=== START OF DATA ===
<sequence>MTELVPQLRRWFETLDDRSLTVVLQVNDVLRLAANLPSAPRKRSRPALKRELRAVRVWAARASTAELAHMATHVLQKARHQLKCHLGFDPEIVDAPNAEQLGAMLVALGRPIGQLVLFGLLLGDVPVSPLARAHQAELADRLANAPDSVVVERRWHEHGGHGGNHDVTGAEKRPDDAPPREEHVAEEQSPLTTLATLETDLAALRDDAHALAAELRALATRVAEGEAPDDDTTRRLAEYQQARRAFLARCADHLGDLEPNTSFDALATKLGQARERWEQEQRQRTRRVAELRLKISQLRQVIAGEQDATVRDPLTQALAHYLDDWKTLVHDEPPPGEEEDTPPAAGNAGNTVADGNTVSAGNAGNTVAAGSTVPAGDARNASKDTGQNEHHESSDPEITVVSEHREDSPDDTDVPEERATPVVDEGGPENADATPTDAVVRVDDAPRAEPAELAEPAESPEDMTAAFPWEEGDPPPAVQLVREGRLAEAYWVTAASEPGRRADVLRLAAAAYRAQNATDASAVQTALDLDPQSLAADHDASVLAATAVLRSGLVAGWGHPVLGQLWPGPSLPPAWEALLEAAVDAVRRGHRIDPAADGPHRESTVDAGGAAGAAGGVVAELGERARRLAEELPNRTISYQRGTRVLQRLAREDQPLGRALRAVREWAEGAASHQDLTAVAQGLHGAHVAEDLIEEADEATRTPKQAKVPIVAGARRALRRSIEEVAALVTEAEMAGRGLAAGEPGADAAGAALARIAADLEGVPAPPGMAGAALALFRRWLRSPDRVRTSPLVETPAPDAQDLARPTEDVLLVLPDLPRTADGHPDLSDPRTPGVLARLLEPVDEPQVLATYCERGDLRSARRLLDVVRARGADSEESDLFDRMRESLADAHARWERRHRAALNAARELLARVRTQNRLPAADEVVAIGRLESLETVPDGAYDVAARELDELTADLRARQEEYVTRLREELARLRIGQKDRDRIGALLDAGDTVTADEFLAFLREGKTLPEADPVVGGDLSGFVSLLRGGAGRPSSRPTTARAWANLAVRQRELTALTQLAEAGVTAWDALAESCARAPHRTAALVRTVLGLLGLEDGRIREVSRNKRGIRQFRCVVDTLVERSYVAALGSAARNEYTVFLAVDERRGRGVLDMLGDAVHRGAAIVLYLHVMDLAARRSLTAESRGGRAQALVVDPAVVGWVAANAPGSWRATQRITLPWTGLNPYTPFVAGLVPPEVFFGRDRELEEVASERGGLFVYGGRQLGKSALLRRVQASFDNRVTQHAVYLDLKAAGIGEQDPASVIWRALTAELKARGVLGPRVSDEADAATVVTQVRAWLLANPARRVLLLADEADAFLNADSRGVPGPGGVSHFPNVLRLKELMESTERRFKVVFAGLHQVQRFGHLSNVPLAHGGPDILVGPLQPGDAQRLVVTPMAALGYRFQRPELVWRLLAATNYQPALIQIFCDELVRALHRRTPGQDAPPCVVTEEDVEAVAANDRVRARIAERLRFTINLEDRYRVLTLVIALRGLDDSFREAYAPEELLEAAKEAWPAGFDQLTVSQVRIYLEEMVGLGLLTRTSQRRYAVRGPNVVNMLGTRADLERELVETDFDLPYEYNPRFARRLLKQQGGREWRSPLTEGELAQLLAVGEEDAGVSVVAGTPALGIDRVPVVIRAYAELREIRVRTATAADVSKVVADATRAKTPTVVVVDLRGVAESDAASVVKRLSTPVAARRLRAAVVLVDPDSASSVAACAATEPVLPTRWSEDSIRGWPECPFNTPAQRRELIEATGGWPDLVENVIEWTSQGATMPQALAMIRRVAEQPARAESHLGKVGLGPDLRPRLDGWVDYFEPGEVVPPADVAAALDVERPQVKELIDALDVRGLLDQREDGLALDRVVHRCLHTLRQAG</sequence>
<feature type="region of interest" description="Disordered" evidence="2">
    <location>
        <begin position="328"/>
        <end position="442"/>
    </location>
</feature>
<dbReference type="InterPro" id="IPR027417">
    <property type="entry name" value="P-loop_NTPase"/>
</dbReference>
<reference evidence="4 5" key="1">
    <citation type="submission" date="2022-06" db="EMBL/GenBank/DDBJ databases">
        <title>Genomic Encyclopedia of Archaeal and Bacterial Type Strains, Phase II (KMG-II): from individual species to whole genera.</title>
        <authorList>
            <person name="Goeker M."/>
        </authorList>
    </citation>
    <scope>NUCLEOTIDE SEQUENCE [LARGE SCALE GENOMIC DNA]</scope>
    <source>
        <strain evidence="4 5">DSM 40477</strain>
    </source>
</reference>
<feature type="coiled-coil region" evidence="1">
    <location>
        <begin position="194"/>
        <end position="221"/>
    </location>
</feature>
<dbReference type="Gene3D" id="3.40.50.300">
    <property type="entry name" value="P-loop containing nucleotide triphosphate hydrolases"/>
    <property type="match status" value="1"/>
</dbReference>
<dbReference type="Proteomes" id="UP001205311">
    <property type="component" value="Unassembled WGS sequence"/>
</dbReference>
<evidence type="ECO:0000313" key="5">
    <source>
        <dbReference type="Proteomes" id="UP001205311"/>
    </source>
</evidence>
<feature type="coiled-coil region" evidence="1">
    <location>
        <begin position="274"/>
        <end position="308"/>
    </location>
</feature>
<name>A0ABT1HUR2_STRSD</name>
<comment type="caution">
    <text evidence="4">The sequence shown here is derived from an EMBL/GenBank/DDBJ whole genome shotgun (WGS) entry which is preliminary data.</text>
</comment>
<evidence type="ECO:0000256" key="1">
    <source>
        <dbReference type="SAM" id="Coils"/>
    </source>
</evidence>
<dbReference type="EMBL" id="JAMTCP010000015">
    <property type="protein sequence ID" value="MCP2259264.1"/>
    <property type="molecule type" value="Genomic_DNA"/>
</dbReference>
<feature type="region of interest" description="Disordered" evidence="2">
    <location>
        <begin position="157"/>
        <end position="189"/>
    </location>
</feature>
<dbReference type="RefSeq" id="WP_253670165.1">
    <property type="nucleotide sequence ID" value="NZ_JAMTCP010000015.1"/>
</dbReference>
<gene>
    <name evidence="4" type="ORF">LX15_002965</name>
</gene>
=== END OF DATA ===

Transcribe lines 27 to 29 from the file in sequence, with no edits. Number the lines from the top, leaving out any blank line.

    </location>
</feature>
<dbReference type="Gene3D" id="3.40.50.300">